Ok, so after reading 25 different ways that the Stoics tell you the only thing you have in your life is your own reasons choice (the ability to make decisions, to react to things), I have to say I agree. Philosophically this one tenant whisks away the importance of many other things like possessions, status, wealth, relationships, etc. It is actually a very heavy cognitive lift to realize that the ONLY thing that is TRULY AND EXCLUSIVELY mine is my Prohairesis. Everything else is outside my control and allowing things outside my control to determine things like my happiness or wellbeing in life is a losers game. Ok, over that cognitive hurdle.
Now comes the hard part. Similar to my advice of “I Hope you don’t get what you want in life.” Because then you have a REAL problem. You have to decide what is next after your wants and desires are gone (either fulfilled or given up). The hard part is when you accept the fact that you only have rational choice, then how do you make the best decisions? One guy has put together a handy dandy Modern Stoic decision chart which I have found handy:
In the Stoic way, the high order bit is always “Is this decision in my control or not?”. If it is, then decide if doing the thing would build one of the four virtues (wisdom, justice, temperance, courage), if yes, then do it. If no (not build a virtue) does it deal with one of the indifferent things (wealth, health, status, etc.) Do if preferred but not if dispreferred. I found this very complex. So I have come up with my own set of guardrails when faced with decisions. And of course, I created a daily exercise to support the decision process.
Whenever I am faced with a decision in life, even small ones daily, if the answer is not immediately clear I ask myself the following framing guardrail questions:
- Is this in my control? The standard Stoic question. 90 percent of decisions are here because the ones that are not in my control don’t even become decisions. Habits are not decisions. If I decide to do morning pages as a habit, it is not a decision every day to do or not do morning pages. The decisions that tend to fall outside my control have to do with other people. Like if I ask myself “Should I try to make my girlfriend happy today?” That one has two terminal errors. First, it has the weasel word “try”. Never ever decide to try. There is no try. There is only do or not do. It is NEVER a decision to “try”. Second, it is impossible to “make” someone else anything, so there is nothing to decide. The affirmative is impossible.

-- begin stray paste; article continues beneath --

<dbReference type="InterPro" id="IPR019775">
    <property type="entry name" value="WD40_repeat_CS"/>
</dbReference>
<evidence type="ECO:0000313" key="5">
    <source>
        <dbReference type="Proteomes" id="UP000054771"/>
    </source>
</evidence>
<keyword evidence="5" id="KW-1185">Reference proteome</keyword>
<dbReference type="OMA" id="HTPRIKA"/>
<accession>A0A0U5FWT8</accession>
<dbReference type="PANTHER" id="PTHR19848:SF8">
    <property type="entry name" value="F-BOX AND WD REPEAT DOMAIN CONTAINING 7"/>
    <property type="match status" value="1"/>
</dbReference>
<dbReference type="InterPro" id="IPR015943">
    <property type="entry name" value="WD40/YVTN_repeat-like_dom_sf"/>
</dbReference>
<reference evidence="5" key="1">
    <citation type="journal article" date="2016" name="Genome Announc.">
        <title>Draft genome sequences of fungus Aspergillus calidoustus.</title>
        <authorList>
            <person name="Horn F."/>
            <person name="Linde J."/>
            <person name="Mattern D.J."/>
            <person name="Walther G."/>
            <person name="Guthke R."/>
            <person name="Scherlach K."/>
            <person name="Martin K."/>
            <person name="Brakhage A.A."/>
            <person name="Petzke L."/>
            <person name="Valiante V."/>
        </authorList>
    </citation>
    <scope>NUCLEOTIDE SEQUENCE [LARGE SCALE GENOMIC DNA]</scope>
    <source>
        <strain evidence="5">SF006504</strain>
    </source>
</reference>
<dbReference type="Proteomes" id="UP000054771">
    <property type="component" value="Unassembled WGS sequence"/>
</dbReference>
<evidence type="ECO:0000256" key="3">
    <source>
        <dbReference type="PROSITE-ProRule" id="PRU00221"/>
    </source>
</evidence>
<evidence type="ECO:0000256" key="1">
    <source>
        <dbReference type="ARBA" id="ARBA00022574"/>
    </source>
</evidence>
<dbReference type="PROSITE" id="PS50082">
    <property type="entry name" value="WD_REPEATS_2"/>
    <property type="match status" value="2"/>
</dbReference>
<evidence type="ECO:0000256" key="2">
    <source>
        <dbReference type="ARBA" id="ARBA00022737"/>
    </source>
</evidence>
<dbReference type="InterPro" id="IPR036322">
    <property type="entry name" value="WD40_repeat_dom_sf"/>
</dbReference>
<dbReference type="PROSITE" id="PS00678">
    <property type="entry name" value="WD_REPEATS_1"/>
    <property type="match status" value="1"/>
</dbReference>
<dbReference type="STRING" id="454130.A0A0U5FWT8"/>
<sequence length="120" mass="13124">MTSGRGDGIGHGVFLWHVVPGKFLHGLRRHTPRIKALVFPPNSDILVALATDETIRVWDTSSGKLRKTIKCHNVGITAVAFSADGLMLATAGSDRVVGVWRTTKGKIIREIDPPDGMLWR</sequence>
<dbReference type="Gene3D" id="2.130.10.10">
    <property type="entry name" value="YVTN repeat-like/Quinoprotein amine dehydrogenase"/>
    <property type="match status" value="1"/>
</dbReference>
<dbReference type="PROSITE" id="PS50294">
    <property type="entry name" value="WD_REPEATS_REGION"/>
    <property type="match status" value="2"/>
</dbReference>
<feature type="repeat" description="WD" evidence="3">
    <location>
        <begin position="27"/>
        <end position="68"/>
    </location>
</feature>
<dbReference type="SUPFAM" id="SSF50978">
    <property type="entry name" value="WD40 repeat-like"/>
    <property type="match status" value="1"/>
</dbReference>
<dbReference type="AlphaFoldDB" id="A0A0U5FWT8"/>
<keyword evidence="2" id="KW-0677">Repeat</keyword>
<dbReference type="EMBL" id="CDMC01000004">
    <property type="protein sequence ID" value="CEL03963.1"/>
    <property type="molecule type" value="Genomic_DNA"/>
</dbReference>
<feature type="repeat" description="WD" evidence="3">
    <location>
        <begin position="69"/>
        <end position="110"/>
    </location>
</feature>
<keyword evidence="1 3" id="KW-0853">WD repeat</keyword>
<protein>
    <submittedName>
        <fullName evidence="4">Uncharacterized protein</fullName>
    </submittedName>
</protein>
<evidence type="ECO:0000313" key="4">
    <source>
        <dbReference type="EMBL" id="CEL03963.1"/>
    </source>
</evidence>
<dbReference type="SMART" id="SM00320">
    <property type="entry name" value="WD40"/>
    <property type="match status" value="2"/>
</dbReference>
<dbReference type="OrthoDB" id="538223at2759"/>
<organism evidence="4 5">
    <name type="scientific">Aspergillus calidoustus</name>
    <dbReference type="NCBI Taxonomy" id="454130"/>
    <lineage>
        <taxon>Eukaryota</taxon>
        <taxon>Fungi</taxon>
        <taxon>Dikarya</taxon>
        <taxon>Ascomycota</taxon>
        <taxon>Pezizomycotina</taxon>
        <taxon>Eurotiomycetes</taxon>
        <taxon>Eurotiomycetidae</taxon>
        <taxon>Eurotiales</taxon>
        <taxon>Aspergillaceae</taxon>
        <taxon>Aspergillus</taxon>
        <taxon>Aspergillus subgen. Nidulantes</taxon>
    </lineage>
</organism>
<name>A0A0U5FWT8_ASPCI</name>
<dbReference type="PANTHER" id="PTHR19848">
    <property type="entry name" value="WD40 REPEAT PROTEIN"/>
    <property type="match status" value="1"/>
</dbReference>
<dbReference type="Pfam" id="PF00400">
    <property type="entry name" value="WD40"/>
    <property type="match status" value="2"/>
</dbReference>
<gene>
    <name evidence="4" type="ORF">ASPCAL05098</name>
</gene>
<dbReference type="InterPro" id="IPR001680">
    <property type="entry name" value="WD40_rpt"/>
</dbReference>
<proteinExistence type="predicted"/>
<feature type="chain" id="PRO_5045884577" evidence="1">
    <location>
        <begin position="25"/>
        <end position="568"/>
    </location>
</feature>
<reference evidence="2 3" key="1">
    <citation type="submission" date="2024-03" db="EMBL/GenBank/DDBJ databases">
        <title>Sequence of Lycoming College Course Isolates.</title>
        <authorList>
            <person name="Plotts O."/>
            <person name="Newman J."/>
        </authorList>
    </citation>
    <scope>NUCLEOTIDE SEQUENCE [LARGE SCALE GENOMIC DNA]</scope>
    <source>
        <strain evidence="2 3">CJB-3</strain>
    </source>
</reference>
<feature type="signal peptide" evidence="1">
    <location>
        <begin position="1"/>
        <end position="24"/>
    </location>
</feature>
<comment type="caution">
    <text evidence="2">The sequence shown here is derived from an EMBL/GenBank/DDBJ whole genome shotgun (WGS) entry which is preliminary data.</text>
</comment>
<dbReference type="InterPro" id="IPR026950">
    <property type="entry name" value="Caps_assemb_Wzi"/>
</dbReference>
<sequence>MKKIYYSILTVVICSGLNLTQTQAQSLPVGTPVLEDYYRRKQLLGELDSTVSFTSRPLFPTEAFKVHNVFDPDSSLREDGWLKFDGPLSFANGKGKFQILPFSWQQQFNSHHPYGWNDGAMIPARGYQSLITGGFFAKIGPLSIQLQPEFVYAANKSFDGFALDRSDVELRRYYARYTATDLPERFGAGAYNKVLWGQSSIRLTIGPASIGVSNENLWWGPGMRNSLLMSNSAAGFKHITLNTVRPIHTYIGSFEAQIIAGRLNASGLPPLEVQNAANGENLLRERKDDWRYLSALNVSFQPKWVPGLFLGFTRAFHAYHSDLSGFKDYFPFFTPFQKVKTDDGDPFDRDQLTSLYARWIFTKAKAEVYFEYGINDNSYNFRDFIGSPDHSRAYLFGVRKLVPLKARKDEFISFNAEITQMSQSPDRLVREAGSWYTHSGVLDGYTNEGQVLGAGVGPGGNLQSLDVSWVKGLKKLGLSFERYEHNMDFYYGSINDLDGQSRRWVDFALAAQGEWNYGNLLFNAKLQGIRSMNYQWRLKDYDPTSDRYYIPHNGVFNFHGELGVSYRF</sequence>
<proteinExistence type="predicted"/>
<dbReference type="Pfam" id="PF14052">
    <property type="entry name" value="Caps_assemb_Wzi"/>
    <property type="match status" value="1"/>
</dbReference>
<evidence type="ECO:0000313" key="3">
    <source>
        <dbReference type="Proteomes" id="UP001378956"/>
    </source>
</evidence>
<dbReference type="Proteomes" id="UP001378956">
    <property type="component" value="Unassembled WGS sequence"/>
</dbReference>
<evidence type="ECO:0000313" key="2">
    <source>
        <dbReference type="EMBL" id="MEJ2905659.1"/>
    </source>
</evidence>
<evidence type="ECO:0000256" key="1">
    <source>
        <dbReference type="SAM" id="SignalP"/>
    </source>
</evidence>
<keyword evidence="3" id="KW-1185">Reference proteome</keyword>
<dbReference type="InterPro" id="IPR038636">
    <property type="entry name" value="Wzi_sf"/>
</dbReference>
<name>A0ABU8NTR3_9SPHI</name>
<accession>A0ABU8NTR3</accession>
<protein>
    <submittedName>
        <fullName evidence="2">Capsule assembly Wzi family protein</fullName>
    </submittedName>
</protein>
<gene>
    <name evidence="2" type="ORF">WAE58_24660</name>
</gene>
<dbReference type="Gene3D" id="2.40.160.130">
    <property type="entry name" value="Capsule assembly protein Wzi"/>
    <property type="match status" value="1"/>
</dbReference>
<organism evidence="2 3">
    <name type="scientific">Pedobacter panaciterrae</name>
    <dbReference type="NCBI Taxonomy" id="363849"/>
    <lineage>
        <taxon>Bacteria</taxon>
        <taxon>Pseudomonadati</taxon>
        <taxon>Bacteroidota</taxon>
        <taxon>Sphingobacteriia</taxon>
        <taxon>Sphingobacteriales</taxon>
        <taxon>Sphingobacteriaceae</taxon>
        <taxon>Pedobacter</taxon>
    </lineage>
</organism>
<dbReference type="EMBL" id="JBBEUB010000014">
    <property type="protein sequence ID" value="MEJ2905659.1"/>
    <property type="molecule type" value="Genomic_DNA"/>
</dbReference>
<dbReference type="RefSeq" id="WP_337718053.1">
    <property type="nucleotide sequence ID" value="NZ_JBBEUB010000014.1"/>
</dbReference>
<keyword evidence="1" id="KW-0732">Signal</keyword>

- Choose people. There are many decisions in my day where I can choose an activity that engages with people or one that I do myself or with things. Say to work out alone in my home gym or go to coffee with a friend. Or work at home or work in the co-working space (where I may run into friends). Or dinner with friends or a stay at home organizing the garage. While I am an introvert at heart and my instinct is to do the alone thing or the inanimate thing, my experience has shown me that by choosing the decision that engages with other people, over time it results in a more well-lived life.
- Create instead of consuming. Most activities in life can be put into either the creation (making something new, new experiences, new things, writing, making, etc.) or the consumption (watching TV, reading, eating, passively taking in the world) bucket. The difference is engagement. Am I active in creating something or am I passive? The allure of passivity is very compelling. Especially after a long day of work or mental engagement. The desire to unplug can be overwhelming. But again, after years of experience, when I choose the thing that creates something it always leads to a more well-lived life.
- Move your ass. Basically, if the choice is between sitting at the desk or working out or doing something active, do the active thing. Always choose the active thing. When deciding where to have a meeting, a coffee shop or walking and talking? Walking and Talking.
With any decision if I don’t know what to do, after going through those four questions, the best decision always comes out.